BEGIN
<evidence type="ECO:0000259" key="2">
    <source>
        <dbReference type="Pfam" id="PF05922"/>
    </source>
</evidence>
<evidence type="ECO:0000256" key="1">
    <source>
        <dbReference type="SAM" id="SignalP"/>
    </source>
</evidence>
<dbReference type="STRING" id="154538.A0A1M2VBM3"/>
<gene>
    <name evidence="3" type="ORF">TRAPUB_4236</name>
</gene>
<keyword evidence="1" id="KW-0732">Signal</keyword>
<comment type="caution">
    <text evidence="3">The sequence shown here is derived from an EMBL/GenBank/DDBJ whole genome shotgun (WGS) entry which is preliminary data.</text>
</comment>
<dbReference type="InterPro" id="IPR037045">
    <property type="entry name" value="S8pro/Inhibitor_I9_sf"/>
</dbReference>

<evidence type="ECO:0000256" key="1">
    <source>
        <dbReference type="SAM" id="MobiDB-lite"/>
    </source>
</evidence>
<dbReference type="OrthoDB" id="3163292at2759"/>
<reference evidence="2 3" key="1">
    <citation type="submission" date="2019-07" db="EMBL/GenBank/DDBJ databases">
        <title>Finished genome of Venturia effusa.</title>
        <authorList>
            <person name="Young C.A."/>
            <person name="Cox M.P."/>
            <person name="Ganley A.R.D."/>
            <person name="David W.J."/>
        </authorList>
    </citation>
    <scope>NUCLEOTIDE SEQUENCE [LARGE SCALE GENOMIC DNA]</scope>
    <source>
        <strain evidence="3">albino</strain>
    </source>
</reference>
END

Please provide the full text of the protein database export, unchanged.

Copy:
<evidence type="ECO:0000259" key="2">
    <source>
        <dbReference type="Pfam" id="PF05922"/>
    </source>
</evidence>
<evidence type="ECO:0000256" key="1">
    <source>
        <dbReference type="SAM" id="SignalP"/>
    </source>
</evidence>
<dbReference type="STRING" id="154538.A0A1M2VBM3"/>
<gene>
    <name evidence="3" type="ORF">TRAPUB_4236</name>
</gene>
<keyword evidence="1" id="KW-0732">Signal</keyword>
<comment type="caution">
    <text evidence="3">The sequence shown here is derived from an EMBL/GenBank/DDBJ whole genome shotgun (WGS) entry which is preliminary data.</text>
</comment>
<dbReference type="InterPro" id="IPR037045">
    <property type="entry name" value="S8pro/Inhibitor_I9_sf"/>
</dbReference>

<evidence type="ECO:0000256" key="1">
    <source>
        <dbReference type="SAM" id="MobiDB-lite"/>
    </source>
</evidence>
<dbReference type="OrthoDB" id="3163292at2759"/>
<reference evidence="2 3" key="1">
    <citation type="submission" date="2019-07" db="EMBL/GenBank/DDBJ databases">
        <title>Finished genome of Venturia effusa.</title>
        <authorList>
            <person name="Young C.A."/>
            <person name="Cox M.P."/>
            <person name="Ganley A.R.D."/>
            <person name="David W.J."/>
        </authorList>
    </citation>
    <scope>NUCLEOTIDE SEQUENCE [LARGE SCALE GENOMIC DNA]</scope>
    <source>
        <strain evidence="3">albino</strain>
    </source>
</reference>